A Different Way

I've kind of gone to war this year more than previous years. I realized I wasn't abiding by one of the core axioms a mentor passed on at one point: "Keep your head down, treat your kids well, and walk into the teacher lounge from time to time and ask, 'Am I being too hard on my students?'" 

I've placed myself diametrically opposite to the school of thought that see children as either being good or bad, without much potential for change. The class I received this year had one of the worst reputations in the school's recent history. The amount of times I heard "good luck" was particularly unsettling. As I near the end of the year, I am pretty sure this has been my easiest year yet in terms of classroom management. I don't have stress dreams with these kids or any real issues. The stuff I hear them doing outside of class and at home is nuts, but in class, they are a dream. This isn't hyperbole--I dont have real issues with these kids in class. The worst I have had to deal with is a student not finished work because they don't know how to do it, which is my issue.

Question: how responsible am I for their behavior (and conformity to rules/norms) outside of class? I keep finding myself in these awkward situations where another teacher or administrator wants me to punish or reprimand a kid for something I didn't witness and didn't affect the class environment. A good deal of times, the kid just made an adult uncomfortable for good reason. For example, one of the auxiliary teachers uses way too many words that are beyond their comprehension ability. They sit for 20 minutes listening to directions that could have been given in 3 (again, no hyperbole. We timed it). When this happens the kids start getting antsy and fidgety, then the teacher gets mad. I'm then brought in to discipline them for something that feels more like the fault of the educator than the child. 

I'm tired of bad instructional choices and an adult's failure to read and care for a child being passed off as the fault of the kid. My principal sat me down with one of my students the other day because he had found a can of graffiti remover in the bathroom and sprayed it on some graffiti to see it it really worked. As I get the, "What do you have to say to him, Mr. Fereday," I realized that I would have done the same thing. I would have wanted to see if it worked, especially if it was just sitting there in the bathroom. He doesn't need punishment--he needs a conversation to understand the situation and identify what need he was trying to get met. He was curious--the conversation is around how to pursue curiosity in right ways and what the right response is to finding a can of chemicals in the bathroom. How did that can even get there to begin with?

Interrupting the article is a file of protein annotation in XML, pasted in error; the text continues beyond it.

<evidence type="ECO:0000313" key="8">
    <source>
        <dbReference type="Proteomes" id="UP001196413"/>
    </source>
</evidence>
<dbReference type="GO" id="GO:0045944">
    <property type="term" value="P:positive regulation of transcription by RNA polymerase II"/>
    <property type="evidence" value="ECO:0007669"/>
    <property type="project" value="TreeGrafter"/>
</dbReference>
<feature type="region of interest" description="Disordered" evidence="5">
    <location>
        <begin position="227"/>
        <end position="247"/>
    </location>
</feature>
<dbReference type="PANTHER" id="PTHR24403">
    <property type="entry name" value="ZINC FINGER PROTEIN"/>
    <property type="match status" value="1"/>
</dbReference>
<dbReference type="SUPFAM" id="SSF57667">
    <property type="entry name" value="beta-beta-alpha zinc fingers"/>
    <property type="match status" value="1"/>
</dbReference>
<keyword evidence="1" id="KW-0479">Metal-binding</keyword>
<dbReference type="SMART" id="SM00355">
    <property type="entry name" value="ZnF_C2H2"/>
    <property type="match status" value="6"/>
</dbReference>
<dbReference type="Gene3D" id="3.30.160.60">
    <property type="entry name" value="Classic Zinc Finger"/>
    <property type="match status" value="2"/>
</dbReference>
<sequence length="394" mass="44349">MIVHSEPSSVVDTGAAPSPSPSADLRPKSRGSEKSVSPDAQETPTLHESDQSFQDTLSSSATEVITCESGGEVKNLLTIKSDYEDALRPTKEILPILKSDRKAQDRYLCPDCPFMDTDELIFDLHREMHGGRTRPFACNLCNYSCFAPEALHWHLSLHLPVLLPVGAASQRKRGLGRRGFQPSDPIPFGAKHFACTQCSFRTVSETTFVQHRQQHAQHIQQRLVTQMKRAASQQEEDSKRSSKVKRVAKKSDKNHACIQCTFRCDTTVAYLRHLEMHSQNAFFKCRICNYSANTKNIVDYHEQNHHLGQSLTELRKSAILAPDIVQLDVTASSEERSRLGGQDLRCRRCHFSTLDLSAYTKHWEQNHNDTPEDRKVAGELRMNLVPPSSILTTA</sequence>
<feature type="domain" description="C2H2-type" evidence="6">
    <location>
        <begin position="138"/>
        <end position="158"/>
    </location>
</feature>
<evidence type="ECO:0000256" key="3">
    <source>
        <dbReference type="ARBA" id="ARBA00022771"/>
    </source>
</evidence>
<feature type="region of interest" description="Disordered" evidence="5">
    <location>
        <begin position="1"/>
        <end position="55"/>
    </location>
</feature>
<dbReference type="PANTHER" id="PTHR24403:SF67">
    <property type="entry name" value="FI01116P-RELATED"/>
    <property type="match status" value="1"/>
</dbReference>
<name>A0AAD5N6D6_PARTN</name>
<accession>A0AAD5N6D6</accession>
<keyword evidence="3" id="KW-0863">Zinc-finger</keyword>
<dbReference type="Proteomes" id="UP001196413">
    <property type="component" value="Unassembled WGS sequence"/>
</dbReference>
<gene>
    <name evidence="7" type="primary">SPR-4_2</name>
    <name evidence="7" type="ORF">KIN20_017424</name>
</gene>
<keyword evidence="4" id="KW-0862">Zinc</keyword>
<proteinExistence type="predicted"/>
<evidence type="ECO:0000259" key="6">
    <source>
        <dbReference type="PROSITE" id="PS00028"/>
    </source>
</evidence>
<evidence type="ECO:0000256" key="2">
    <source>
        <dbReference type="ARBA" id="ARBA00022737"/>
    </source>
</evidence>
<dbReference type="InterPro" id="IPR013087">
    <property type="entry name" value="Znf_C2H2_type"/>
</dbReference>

I asked one of my students, the one that has the worst reputation, to be one of our graduation speakers. He had improved incredibly after realizing that he is actually able to act on and shape his world through some successes and experiences in class. He wrote the most amazing speech about how he has always been "the bad kid," but doesn't always want to be in trouble. He wrote about the difficulties he faced growing up without a dad. I cried after I read it. 

My principal doesn't want him speaking a graduation because he doesn't represent our school well. But shouldn't school be known as a place for redemption and improvement instead of affirming perfection? Why should this student be barred from speaking at graduation because of his conflicted upbringing and genetic dispositions? The student that is a great example is partially that way because early on, their behavioral and genetic composition aligned with what the school and their parents valued. That alignment was continually affirmed as she got older. My student had conflicts early on that also continued to reinforce themselves. 

School has to be a place known for breaking cycles and allowing children to redefine themselves. Right now, its more of a machine for sorting children into their adult stations in society.